and high conductivity. Metal manufacturing processes usually begin in a casting foundry.

Figure 1
Metallic Bonding

Ceramics: Ceramics are compounds between metallic and non-metallic elements. The
atomic bonds are usually ionic, where one atom, (non-metal), holds the electrons from another, (metal). The non-metal is then
negatively charged and the metal positively charged. The opposite charge causes them to bond together electrically. Sometimes
the forces are partially covalent. Covalent bonding means the electrons are shared by both atoms, in this case electrical forces
between the two atoms still result from the difference in charge, holding them together. To simplify think of a building framework
structure. This is what gives ceramics their properties such as strength and low flexibility.

Figure 2
Ceramic Bonding

Polymers: Polymers are often composed of organic compounds and consist of long
hydro-carbon chains. Chains of carbon, hydrogen and often other elements or compounds covalently bonded together.

Figure 3
Polymer Hydrocarbon Chains

In figure 3, (a) represents a simple hydrocarbon chain, each group of hydrogen and carbon is called a mer, there are 13 mers
shown in the diagram, the dotted lines indicate that the pattern is continuing indefinitely. Polymers chains often contain
thousands upon thousands of mers each. The [R] in (b) indicates a variable element or group of elements that could occupy a
certain position in the chain. The [X] in (c) also represents another variable element or group that could occupy another position,
this one being at the end or beginning of a polymer chain. The chains themselves bond to each other through secondary bonding
forces. To simplify polymer structure, think of a bowl of spaghetti.

Figure 4
Polymer Bonding

This is a polymer with a random or amorphous microstructure.

Figure 5
Microstructure Of Crystalline Plastic

This is a polymer with a very high degree of order or a crystalline microstructure.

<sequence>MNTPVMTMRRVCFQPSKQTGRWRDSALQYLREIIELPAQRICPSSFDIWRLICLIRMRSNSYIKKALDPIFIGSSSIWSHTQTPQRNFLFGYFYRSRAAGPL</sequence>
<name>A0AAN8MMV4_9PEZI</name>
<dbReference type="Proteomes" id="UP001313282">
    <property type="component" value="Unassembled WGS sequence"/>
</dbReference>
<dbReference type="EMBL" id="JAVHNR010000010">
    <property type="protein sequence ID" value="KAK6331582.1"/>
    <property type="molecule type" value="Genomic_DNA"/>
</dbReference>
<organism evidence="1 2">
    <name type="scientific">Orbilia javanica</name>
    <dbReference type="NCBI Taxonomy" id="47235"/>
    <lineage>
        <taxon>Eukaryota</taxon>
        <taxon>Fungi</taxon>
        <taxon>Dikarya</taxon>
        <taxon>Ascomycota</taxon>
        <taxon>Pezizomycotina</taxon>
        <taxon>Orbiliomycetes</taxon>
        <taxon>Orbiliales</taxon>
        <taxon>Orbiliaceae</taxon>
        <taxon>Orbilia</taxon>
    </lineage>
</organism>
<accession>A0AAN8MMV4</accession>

When heat is applied, the weaker secondary bonds, (between the strands), begin to break and the chains start to slide easier
over one another. However, the stronger covalent bonds, (the strands themselves), stay intact until a much higher temperature.
This is what causes polymers to become increasingly viscous as temperature goes up.

Manufacturing Processes

This is a summary of the basic and most commonly used manufacturing processes
in industry today. Any of these processes can be employed to produce a manufactured part. Also, remember
when deciding how to produce manufactured items, a part may
require a combination of these processes to facilitate
its completion. For example, a cast part may require some machining before it becomes the final product. Or, a part may be produced through a powder metallurgy process, then undergo some kind of
metal forming operation. The following describes the methods and
techniques involved in each of these manufacturing processes. Always keep in mind how material properties relate to
manufacturing process. Most manufacturing processes described below are for metals. Manufacturing processes for polymers and
ceramics will be discussed separately, each given its respective section. These processes are often similar in nature to those for
metals, (ie. polymers are essentially both cast and formed in different techniques), however they are different enough to be classified

Casting: Metal casting is definitely one of the
oldest manufacturing processes. Castings have been
found dating back 6000 years. Fundamentally, casting involves filling a mold with molten material. This material, upon solidification, takes
the shape of the mold. There are two basic types of metal casting processes, expendable mold
and permanent mold. Castings can be made into the same shape as the final product,
being the only process required. Or sometimes, casting is the first manufacturing process in the production of a multi-process
manufactured part. Metal casting can be used to make
parts with complicated geometry, both internal and external. With casting, intricate parts can be made in a single piece. Metal casting
can produce very small parts like jewelry, or enormous parts weighing several hundred tons, like components for very large
machinery. Although careful influence of casting parameters and technique can help control material properties; a general
disadvantage to metal casting is that the final product tends to contain more flaws and has a lower strength and ductility compared to
that of other manufacturing processes, such as metal forming.

Forming: The category of manufacturing by
metal forming includes a large group of processes
that use force to induce a shape change in a metal, by mechanical working and plastic deformation. The most desirable quality
of a manufacturing material as a candidate for a metal forming process is high ductility and malleability and a lower yield strength of
the material. When working with metals, an increase in temperature will result in a higher ductility and a lower yield strength.
In manufacturing industry, metals are often formed at elevated temperatures. In addition to shape change,
the metal forming process will usually change the mechanical properties of the part’s material. Metal forming can close up vacancies